• training for workers in mental health literacy and awareness, to improve knowledge of mental health and reduce stigma against mental health conditions at work; and
  • interventions for individuals to build skills to manage stress and reduce mental health symptoms, including psychosocial interventions and opportunities for leisure-based physical activity. 

Support people with mental health conditions to participate in and thrive at work

People living with mental health conditions have a right to participate in work fully and fairly. The UN Convention on the Rights of Persons with Disabilities provides an international agreement for promoting the rights of people with disabilities (including psychosocial disabilities), including at work. WHO recommends three interventions to support people with mental health conditions gain, sustain and participate in work:
  • Reasonable accommodations at work adapt working environments to the capacities, needs and preferences of a worker with a mental health condition. They may include giving individual workers flexible working hours, extra time to complete tasks, modified assignments to reduce stress, time off for health appointments or regular supportive meetings with supervisors.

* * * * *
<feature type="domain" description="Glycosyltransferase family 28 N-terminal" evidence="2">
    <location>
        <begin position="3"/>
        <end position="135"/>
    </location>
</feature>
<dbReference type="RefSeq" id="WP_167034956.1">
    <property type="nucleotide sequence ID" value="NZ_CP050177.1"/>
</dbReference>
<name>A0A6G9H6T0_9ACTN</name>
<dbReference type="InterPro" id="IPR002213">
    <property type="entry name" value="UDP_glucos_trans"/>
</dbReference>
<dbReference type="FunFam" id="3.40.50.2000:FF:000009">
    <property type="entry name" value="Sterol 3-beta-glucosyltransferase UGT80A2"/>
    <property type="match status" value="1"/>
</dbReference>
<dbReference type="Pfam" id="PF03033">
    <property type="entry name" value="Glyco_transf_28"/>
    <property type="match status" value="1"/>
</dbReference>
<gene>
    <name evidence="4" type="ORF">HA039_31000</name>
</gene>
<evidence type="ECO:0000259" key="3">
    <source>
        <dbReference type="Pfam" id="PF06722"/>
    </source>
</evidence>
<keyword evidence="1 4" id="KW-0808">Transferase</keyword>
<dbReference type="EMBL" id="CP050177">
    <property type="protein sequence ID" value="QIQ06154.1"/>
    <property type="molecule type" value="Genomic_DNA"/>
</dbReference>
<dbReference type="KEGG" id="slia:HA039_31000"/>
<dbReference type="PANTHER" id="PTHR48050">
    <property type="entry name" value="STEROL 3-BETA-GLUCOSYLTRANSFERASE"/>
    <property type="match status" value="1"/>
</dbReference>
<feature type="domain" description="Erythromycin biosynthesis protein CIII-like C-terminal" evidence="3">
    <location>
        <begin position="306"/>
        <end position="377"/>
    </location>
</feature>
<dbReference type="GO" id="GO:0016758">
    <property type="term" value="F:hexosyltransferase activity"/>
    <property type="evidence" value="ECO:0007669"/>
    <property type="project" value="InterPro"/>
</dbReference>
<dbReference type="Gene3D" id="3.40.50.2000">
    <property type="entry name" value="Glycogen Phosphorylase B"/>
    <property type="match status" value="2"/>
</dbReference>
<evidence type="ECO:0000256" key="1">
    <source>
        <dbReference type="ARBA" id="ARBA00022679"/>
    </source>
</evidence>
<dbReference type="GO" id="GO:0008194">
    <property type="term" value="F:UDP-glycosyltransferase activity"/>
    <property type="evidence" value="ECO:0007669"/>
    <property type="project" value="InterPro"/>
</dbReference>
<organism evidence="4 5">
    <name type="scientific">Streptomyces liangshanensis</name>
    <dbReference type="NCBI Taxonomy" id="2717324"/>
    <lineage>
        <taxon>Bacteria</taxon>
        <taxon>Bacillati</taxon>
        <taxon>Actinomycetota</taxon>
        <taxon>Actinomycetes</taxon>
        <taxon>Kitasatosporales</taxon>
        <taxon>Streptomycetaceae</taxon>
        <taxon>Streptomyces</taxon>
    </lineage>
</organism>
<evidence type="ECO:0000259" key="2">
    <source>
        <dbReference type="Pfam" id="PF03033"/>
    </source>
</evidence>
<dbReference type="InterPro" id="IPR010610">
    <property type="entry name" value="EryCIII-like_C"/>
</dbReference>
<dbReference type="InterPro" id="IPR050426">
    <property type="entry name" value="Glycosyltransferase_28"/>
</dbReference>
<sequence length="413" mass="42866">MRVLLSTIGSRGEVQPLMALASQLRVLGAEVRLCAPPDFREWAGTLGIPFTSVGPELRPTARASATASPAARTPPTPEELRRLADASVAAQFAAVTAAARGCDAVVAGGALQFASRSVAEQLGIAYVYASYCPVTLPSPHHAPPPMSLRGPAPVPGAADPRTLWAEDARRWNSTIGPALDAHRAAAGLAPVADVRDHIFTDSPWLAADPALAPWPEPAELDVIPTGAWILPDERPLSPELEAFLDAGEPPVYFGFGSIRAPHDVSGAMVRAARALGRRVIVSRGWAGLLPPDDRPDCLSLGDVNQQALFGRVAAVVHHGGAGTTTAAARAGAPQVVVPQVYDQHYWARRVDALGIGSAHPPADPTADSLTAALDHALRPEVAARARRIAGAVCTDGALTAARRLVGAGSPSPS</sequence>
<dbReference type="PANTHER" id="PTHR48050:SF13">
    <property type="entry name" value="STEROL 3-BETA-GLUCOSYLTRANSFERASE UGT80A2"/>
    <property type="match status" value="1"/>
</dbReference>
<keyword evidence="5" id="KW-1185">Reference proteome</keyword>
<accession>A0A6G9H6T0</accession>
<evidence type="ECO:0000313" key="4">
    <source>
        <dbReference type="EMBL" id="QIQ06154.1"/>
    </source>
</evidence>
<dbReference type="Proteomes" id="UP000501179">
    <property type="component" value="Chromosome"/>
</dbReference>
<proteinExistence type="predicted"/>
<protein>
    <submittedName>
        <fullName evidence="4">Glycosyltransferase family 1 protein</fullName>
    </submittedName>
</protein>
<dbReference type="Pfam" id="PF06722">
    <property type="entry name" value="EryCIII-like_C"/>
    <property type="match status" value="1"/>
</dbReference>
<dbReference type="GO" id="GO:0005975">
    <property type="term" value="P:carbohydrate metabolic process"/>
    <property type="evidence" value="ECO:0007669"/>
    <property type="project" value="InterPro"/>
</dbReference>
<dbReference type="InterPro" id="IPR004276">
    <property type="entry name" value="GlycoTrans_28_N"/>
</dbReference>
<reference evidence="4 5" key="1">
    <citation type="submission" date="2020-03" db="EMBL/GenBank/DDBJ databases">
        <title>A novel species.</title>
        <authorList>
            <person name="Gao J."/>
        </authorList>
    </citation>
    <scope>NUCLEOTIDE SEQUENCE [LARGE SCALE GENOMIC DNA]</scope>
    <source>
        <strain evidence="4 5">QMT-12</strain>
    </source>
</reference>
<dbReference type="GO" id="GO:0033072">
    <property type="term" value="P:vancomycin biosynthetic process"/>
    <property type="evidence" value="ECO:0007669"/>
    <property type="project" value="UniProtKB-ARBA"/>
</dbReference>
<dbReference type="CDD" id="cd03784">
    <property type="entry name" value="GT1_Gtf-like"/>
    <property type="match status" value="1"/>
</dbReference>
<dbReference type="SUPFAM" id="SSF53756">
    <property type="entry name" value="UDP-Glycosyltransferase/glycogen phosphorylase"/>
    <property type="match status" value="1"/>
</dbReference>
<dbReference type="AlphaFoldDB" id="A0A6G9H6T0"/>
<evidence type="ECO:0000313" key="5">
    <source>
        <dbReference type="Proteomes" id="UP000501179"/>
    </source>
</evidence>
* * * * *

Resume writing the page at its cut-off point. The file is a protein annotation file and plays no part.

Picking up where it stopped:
• Return-to-work programmes combine work-directed care (like reasonable accommodations or phased re-entry to work) with ongoing clinical care to support workers in meaningfully returning to work after an absence associated with mental health conditions, while also reducing mental health symptoms. 
  • Supported employment initiatives help people with severe mental health conditions to get into paid work and maintain their time on work through continue to provide mental health and vocational support. 

Create an enabling environment for change

Both governments and employers, in consultation with key stakeholders, can help improve mental health at work by creating an enabling environment for change. In practice this means strengthening:
  • Leadership and commitment to mental health at work, for example by integrating mental health at work into relevant policies.